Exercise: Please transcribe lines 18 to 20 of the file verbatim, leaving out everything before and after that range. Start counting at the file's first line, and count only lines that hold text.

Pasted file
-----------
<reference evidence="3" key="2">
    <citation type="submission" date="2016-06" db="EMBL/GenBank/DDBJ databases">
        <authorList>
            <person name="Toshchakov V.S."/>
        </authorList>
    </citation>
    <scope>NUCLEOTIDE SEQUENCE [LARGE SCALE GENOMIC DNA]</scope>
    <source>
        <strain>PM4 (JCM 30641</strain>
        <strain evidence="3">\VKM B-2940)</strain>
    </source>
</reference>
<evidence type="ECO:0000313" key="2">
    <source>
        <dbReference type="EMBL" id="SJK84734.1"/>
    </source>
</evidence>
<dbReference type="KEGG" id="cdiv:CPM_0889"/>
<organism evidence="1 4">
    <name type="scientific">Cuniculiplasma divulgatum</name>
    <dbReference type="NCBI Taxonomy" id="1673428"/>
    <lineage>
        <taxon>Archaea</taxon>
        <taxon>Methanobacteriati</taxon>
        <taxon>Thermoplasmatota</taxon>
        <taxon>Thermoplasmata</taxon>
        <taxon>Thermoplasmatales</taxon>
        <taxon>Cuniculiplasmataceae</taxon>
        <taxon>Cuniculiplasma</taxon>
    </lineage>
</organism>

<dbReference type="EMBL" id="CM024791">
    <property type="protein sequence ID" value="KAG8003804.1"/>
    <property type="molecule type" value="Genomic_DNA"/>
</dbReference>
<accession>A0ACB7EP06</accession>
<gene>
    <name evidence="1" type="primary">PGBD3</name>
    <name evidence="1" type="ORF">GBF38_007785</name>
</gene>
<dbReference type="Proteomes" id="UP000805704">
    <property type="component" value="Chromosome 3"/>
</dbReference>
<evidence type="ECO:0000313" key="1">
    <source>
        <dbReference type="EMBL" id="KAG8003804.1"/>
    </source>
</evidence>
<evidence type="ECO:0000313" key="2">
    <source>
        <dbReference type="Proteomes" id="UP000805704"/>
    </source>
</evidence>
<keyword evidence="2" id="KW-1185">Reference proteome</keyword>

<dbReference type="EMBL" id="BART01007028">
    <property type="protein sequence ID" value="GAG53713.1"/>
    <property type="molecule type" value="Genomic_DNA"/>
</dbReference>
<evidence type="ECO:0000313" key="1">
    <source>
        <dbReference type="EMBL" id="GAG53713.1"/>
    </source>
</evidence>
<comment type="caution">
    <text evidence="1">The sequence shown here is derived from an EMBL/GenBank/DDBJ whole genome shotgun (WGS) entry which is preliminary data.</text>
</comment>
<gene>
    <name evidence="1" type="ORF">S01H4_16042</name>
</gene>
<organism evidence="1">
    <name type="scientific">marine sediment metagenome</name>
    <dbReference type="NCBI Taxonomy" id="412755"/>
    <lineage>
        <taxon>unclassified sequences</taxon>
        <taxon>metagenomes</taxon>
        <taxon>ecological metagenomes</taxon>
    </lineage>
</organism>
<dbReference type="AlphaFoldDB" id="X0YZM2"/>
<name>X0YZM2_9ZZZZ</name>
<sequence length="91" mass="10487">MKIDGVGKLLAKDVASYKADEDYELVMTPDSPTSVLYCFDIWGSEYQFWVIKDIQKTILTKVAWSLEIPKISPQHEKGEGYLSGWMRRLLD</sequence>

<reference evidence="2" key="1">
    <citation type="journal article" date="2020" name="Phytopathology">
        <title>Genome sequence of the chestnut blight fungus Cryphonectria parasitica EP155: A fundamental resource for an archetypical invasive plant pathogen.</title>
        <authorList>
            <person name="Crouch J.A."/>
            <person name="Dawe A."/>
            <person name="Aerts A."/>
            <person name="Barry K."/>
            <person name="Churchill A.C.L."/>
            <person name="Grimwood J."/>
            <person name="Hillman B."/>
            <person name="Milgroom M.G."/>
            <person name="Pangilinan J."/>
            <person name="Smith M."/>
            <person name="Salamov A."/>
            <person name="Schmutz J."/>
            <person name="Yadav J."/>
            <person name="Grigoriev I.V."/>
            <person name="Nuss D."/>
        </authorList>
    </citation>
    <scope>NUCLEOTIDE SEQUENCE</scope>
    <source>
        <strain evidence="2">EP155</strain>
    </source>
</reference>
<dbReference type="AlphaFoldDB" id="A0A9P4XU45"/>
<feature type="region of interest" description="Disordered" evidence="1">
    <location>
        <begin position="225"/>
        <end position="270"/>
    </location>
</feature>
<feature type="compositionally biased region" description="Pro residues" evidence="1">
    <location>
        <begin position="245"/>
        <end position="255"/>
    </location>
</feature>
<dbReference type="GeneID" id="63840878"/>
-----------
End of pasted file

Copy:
<dbReference type="KEGG" id="cdiv:CPM_0889"/>
<organism evidence="1 4">
    <name type="scientific">Cuniculiplasma divulgatum</name>